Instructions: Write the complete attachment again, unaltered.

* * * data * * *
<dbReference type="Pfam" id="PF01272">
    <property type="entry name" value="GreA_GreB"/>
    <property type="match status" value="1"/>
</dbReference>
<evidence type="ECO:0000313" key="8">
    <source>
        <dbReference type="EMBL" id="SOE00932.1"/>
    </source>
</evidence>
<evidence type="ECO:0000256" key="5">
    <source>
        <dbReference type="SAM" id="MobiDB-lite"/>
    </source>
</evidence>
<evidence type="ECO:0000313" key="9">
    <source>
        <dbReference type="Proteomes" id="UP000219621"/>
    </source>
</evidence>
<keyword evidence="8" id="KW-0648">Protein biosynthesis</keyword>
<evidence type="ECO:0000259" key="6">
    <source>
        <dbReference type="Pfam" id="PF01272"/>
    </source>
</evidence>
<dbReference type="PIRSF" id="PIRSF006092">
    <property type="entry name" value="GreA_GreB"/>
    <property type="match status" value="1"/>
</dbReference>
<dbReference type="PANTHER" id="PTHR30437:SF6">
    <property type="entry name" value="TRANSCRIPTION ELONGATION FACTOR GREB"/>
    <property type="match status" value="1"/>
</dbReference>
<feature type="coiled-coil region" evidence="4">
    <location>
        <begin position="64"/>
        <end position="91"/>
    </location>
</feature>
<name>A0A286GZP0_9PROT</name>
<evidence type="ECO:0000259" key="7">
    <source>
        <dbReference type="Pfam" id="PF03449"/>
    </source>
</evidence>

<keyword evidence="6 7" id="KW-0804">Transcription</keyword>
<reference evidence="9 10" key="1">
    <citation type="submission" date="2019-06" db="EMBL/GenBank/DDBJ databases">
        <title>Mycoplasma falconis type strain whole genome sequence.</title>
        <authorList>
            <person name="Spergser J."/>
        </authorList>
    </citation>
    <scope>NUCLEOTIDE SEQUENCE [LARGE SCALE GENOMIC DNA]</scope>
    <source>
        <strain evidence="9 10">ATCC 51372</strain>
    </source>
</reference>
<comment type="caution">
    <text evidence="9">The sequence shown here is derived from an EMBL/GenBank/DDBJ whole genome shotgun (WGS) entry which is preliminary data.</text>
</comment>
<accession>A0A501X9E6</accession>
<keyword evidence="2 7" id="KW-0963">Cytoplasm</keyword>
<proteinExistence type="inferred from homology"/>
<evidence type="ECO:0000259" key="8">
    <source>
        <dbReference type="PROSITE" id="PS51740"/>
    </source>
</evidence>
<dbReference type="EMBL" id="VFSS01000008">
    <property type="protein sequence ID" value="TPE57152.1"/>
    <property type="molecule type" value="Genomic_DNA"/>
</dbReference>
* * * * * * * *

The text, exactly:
<dbReference type="Pfam" id="PF01272">
    <property type="entry name" value="GreA_GreB"/>
    <property type="match status" value="1"/>
</dbReference>
<evidence type="ECO:0000313" key="8">
    <source>
        <dbReference type="EMBL" id="SOE00932.1"/>
    </source>
</evidence>
<evidence type="ECO:0000256" key="5">
    <source>
        <dbReference type="SAM" id="MobiDB-lite"/>
    </source>
</evidence>
<evidence type="ECO:0000313" key="9">
    <source>
        <dbReference type="Proteomes" id="UP000219621"/>
    </source>
</evidence>
<keyword evidence="8" id="KW-0648">Protein biosynthesis</keyword>
<evidence type="ECO:0000259" key="6">
    <source>
        <dbReference type="Pfam" id="PF01272"/>
    </source>
</evidence>
<dbReference type="PIRSF" id="PIRSF006092">
    <property type="entry name" value="GreA_GreB"/>
    <property type="match status" value="1"/>
</dbReference>
<dbReference type="PANTHER" id="PTHR30437:SF6">
    <property type="entry name" value="TRANSCRIPTION ELONGATION FACTOR GREB"/>
    <property type="match status" value="1"/>
</dbReference>
<feature type="coiled-coil region" evidence="4">
    <location>
        <begin position="64"/>
        <end position="91"/>
    </location>
</feature>
<name>A0A286GZP0_9PROT</name>
<evidence type="ECO:0000259" key="7">
    <source>
        <dbReference type="Pfam" id="PF03449"/>
    </source>
</evidence>

<keyword evidence="6 7" id="KW-0804">Transcription</keyword>
<reference evidence="9 10" key="1">
    <citation type="submission" date="2019-06" db="EMBL/GenBank/DDBJ databases">
        <title>Mycoplasma falconis type strain whole genome sequence.</title>
        <authorList>
            <person name="Spergser J."/>
        </authorList>
    </citation>
    <scope>NUCLEOTIDE SEQUENCE [LARGE SCALE GENOMIC DNA]</scope>
    <source>
        <strain evidence="9 10">ATCC 51372</strain>
    </source>
</reference>
<comment type="caution">
    <text evidence="9">The sequence shown here is derived from an EMBL/GenBank/DDBJ whole genome shotgun (WGS) entry which is preliminary data.</text>
</comment>
<accession>A0A501X9E6</accession>
<keyword evidence="2 7" id="KW-0963">Cytoplasm</keyword>
<proteinExistence type="inferred from homology"/>
<evidence type="ECO:0000259" key="8">
    <source>
        <dbReference type="PROSITE" id="PS51740"/>
    </source>
</evidence>
<dbReference type="EMBL" id="VFSS01000008">
    <property type="protein sequence ID" value="TPE57152.1"/>
    <property type="molecule type" value="Genomic_DNA"/>
</dbReference>